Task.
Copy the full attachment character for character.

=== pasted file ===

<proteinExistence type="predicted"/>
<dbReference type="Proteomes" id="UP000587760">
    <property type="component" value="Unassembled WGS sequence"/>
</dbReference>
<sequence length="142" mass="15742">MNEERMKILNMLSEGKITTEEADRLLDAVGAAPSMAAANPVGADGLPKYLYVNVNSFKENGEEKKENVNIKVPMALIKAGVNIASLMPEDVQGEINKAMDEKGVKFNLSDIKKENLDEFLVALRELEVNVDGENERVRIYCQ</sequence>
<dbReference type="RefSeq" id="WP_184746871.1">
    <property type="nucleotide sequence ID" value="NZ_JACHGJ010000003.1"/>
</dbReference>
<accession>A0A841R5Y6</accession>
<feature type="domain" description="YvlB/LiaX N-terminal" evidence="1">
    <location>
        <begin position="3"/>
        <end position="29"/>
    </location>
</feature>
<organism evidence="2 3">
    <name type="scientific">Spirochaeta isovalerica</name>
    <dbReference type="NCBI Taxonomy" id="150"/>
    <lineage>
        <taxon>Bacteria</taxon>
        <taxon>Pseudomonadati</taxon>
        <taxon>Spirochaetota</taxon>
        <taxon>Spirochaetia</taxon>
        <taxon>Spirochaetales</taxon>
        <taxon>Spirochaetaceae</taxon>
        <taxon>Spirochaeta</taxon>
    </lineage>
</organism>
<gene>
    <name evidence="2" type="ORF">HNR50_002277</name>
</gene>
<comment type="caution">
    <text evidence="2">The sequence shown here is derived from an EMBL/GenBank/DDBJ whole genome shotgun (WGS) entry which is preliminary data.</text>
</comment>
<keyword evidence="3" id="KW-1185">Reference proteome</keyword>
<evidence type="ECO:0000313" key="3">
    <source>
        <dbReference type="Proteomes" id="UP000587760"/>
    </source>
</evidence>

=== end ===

<proteinExistence type="predicted"/>
<dbReference type="Proteomes" id="UP000587760">
    <property type="component" value="Unassembled WGS sequence"/>
</dbReference>
<sequence length="142" mass="15742">MNEERMKILNMLSEGKITTEEADRLLDAVGAAPSMAAANPVGADGLPKYLYVNVNSFKENGEEKKENVNIKVPMALIKAGVNIASLMPEDVQGEINKAMDEKGVKFNLSDIKKENLDEFLVALRELEVNVDGENERVRIYCQ</sequence>
<dbReference type="RefSeq" id="WP_184746871.1">
    <property type="nucleotide sequence ID" value="NZ_JACHGJ010000003.1"/>
</dbReference>
<accession>A0A841R5Y6</accession>
<feature type="domain" description="YvlB/LiaX N-terminal" evidence="1">
    <location>
        <begin position="3"/>
        <end position="29"/>
    </location>
</feature>
<organism evidence="2 3">
    <name type="scientific">Spirochaeta isovalerica</name>
    <dbReference type="NCBI Taxonomy" id="150"/>
    <lineage>
        <taxon>Bacteria</taxon>
        <taxon>Pseudomonadati</taxon>
        <taxon>Spirochaetota</taxon>
        <taxon>Spirochaetia</taxon>
        <taxon>Spirochaetales</taxon>
        <taxon>Spirochaetaceae</taxon>
        <taxon>Spirochaeta</taxon>
    </lineage>
</organism>
<gene>
    <name evidence="2" type="ORF">HNR50_002277</name>
</gene>
<comment type="caution">
    <text evidence="2">The sequence shown here is derived from an EMBL/GenBank/DDBJ whole genome shotgun (WGS) entry which is preliminary data.</text>
</comment>
<keyword evidence="3" id="KW-1185">Reference proteome</keyword>
<evidence type="ECO:0000313" key="3">
    <source>
        <dbReference type="Proteomes" id="UP000587760"/>
    </source>
</evidence>